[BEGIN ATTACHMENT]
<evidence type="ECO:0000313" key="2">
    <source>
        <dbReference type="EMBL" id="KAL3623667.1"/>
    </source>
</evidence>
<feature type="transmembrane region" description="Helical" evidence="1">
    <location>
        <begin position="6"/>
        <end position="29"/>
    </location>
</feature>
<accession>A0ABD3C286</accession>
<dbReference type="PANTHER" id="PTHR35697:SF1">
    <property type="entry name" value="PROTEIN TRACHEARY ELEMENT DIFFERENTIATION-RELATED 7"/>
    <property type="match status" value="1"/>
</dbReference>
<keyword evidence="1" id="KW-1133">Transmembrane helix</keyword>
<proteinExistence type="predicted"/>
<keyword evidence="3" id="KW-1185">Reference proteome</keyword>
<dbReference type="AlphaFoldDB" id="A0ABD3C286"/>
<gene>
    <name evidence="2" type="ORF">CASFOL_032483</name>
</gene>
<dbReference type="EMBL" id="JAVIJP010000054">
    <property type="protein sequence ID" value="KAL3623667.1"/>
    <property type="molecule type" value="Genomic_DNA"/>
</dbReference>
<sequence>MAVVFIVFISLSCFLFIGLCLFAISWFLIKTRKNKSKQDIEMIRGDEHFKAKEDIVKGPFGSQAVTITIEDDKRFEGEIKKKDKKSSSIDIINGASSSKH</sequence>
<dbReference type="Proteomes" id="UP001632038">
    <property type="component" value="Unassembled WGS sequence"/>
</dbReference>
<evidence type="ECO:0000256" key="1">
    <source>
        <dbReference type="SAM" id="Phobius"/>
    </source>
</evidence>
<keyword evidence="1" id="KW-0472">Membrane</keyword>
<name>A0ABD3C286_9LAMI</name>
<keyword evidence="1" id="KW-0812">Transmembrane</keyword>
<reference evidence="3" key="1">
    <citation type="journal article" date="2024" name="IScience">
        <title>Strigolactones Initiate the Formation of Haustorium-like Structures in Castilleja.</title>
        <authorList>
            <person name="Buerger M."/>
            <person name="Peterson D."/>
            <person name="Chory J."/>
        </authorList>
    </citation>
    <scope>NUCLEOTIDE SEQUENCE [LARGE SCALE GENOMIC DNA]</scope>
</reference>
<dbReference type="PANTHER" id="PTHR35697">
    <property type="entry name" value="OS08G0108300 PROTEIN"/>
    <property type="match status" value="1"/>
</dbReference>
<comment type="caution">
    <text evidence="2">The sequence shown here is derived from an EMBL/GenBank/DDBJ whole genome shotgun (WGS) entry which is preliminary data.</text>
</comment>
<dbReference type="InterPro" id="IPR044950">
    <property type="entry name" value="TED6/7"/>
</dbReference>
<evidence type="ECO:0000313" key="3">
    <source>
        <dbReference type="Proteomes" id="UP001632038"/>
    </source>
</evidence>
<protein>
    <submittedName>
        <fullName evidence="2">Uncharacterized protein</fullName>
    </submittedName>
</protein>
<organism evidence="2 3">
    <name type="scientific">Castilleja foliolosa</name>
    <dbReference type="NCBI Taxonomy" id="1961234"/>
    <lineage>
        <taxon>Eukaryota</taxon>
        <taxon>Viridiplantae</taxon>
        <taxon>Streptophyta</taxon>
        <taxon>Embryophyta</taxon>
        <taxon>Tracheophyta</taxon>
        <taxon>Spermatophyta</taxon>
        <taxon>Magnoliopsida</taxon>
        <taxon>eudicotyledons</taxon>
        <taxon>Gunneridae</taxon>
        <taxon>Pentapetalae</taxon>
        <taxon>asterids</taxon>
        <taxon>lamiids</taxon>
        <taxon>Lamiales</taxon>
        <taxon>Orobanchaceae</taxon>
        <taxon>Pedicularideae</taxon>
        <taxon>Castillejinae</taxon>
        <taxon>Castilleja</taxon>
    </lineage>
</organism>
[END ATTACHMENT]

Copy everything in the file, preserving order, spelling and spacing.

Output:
<evidence type="ECO:0000313" key="2">
    <source>
        <dbReference type="EMBL" id="KAL3623667.1"/>
    </source>
</evidence>
<feature type="transmembrane region" description="Helical" evidence="1">
    <location>
        <begin position="6"/>
        <end position="29"/>
    </location>
</feature>
<accession>A0ABD3C286</accession>
<dbReference type="PANTHER" id="PTHR35697:SF1">
    <property type="entry name" value="PROTEIN TRACHEARY ELEMENT DIFFERENTIATION-RELATED 7"/>
    <property type="match status" value="1"/>
</dbReference>
<keyword evidence="1" id="KW-1133">Transmembrane helix</keyword>
<proteinExistence type="predicted"/>
<keyword evidence="3" id="KW-1185">Reference proteome</keyword>
<dbReference type="AlphaFoldDB" id="A0ABD3C286"/>
<gene>
    <name evidence="2" type="ORF">CASFOL_032483</name>
</gene>
<dbReference type="EMBL" id="JAVIJP010000054">
    <property type="protein sequence ID" value="KAL3623667.1"/>
    <property type="molecule type" value="Genomic_DNA"/>
</dbReference>
<sequence>MAVVFIVFISLSCFLFIGLCLFAISWFLIKTRKNKSKQDIEMIRGDEHFKAKEDIVKGPFGSQAVTITIEDDKRFEGEIKKKDKKSSSIDIINGASSSKH</sequence>
<dbReference type="Proteomes" id="UP001632038">
    <property type="component" value="Unassembled WGS sequence"/>
</dbReference>
<evidence type="ECO:0000256" key="1">
    <source>
        <dbReference type="SAM" id="Phobius"/>
    </source>
</evidence>
<keyword evidence="1" id="KW-0472">Membrane</keyword>
<name>A0ABD3C286_9LAMI</name>
<keyword evidence="1" id="KW-0812">Transmembrane</keyword>
<reference evidence="3" key="1">
    <citation type="journal article" date="2024" name="IScience">
        <title>Strigolactones Initiate the Formation of Haustorium-like Structures in Castilleja.</title>
        <authorList>
            <person name="Buerger M."/>
            <person name="Peterson D."/>
            <person name="Chory J."/>
        </authorList>
    </citation>
    <scope>NUCLEOTIDE SEQUENCE [LARGE SCALE GENOMIC DNA]</scope>
</reference>
<dbReference type="PANTHER" id="PTHR35697">
    <property type="entry name" value="OS08G0108300 PROTEIN"/>
    <property type="match status" value="1"/>
</dbReference>
<comment type="caution">
    <text evidence="2">The sequence shown here is derived from an EMBL/GenBank/DDBJ whole genome shotgun (WGS) entry which is preliminary data.</text>
</comment>
<dbReference type="InterPro" id="IPR044950">
    <property type="entry name" value="TED6/7"/>
</dbReference>
<evidence type="ECO:0000313" key="3">
    <source>
        <dbReference type="Proteomes" id="UP001632038"/>
    </source>
</evidence>
<protein>
    <submittedName>
        <fullName evidence="2">Uncharacterized protein</fullName>
    </submittedName>
</protein>
<organism evidence="2 3">
    <name type="scientific">Castilleja foliolosa</name>
    <dbReference type="NCBI Taxonomy" id="1961234"/>
    <lineage>
        <taxon>Eukaryota</taxon>
        <taxon>Viridiplantae</taxon>
        <taxon>Streptophyta</taxon>
        <taxon>Embryophyta</taxon>
        <taxon>Tracheophyta</taxon>
        <taxon>Spermatophyta</taxon>
        <taxon>Magnoliopsida</taxon>
        <taxon>eudicotyledons</taxon>
        <taxon>Gunneridae</taxon>
        <taxon>Pentapetalae</taxon>
        <taxon>asterids</taxon>
        <taxon>lamiids</taxon>
        <taxon>Lamiales</taxon>
        <taxon>Orobanchaceae</taxon>
        <taxon>Pedicularideae</taxon>
        <taxon>Castillejinae</taxon>
        <taxon>Castilleja</taxon>
    </lineage>
</organism>